The bank has reorganised part of its structure, with its corporate and institutions unit boss departing. Commercial activities will be split into two units. One of the new entities will be headed by the bank's wealth management chief.
Danske Bank, which is pushing to restore its fortunes after a damaging compliance scandal several years ago, yesterday announced that Jakob Groot, a member of the bank’s executive team and head of its corporate and institutions unit, is leaving the bank amid an organisational shakeup.
The Copenhagen-based bank said that as part of the restructuring, commercial activities will be organised in two business units - one serving retail customers and small and medium-sized businesses headed by Glenn Söderholm, and one serving large corporates and institutional customers headed by Berit Behring. Behring is currently wealth management head.
Head of Group HR Karsten Breum will join the executive leadership team, and a new group leadership team will be introduced, it said.
“The ongoing transformation of Danske Bank to become a simpler, faster and more efficient bank to the benefit of all stakeholders is progressing well. As a key next step in this, we will simplify the organisation to further reduce complexity,” it continued.
The new structure, effective from 1 January 2021, will consist of two units – Personal & Business Customers, and Large Corporate & Wholesale Customers.
Söderholm, who leads the PBC arm, has been with Danske Bank since 1998 and has held several positions. Previously he headed corporates and institutions and is head of banking for the Nordic region and interim head of banking for Denmark. He will continue to lead both units until the new structure takes effect.
The LCWC arm will be led by Berit Behring, who has been with Danske Bank since 2007. He has had leading positions in corporates and institutions; he has been country manager of Danske Bank Sweden and is head of wealth management. Until the new organisation takes effect, Behring will head both wealth management and C&I.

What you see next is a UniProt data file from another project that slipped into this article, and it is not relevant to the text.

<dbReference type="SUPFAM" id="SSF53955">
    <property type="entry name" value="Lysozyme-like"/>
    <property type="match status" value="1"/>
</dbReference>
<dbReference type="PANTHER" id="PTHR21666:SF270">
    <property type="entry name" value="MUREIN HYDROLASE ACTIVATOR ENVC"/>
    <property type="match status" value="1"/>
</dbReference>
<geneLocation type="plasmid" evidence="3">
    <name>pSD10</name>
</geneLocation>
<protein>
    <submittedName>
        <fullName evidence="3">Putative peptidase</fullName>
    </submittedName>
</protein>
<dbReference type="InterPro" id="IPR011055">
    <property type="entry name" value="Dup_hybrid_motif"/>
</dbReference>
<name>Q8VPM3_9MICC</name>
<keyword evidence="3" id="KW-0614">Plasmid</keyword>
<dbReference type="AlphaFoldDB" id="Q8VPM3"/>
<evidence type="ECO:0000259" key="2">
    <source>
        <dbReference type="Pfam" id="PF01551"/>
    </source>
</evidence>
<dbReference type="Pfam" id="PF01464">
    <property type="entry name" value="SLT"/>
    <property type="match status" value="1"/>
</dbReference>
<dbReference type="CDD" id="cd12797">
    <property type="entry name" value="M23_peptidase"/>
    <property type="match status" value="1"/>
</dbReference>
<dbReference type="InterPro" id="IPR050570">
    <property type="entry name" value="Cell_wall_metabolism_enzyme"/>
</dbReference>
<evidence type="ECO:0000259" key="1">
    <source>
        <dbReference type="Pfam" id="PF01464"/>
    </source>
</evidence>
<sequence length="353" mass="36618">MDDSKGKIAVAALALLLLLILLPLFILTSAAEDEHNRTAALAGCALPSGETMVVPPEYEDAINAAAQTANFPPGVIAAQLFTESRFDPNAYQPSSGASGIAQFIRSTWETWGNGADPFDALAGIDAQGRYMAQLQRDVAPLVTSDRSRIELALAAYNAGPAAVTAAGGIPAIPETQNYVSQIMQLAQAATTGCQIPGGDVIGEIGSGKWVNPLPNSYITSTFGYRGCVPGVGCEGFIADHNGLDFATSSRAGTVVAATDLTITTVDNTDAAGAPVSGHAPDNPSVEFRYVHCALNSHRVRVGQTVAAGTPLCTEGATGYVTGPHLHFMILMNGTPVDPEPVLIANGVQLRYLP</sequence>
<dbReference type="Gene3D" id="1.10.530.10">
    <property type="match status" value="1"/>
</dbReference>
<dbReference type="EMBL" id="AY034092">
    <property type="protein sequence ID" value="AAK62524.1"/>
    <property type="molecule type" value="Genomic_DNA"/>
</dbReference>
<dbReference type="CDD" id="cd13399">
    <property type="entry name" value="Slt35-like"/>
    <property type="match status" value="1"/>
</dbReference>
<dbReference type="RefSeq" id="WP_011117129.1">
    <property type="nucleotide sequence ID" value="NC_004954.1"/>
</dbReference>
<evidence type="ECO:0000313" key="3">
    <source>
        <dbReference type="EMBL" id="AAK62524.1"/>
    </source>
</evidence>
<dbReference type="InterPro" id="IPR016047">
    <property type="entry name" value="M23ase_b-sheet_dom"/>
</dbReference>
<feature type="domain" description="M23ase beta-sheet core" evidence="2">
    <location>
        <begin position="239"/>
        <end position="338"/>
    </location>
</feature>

“A crucial part of our Better Bank plan is to reduce complexity and become a much simpler and faster bank for our customers. We have already made tangible progress on a number of areas, including our compliance remediation, our societal impact initiatives and our new ways of working. This next key step will break down silos and enable us to further harmonise our service model across markets in order to increase our execution power, achieve faster time to market and realise synergies across our operations,” chief executive Chris Vogelzang said.
The past decade has been a troubled one for the group. Danske replaced its chief executive and made a number of other changes in the wake of a money laundering episode centred on the Baltic state of Estonia. The affair snowballed into a broader European money laundering episode, raising calls for tougher AML controls across the European Union.
In May 2019 the lender appointed Vogelzang, a former senior figure at ABN AMRO, as its new chief executive. He took over from interim CEO Jesper Nielsen who had held the position after the resignation of Thomas F Borgen in 2018.
Danske Bank’s executive leadership team has the following members:
-- Chris Vogelzang, CEO;
-- Berit Behring, head of Wealth Management and interim head of Corporates & Institutions;
-- Carsten Rasch Egeriis, chief risk officer;
-- Frans Woelders, chief operating officer;
-- Glenn Söderholm, head of Banking Nordic and interim Head of Banking DK;
-- Karsten Breum, chief people officer;
-- Philippe Vollot, chief compliance officer; and
-- Stephan Engels, chief financial officer.
Earlier this year the bank reported a first-quarter loss due to rising expected impairments from the COVID-19 pandemic.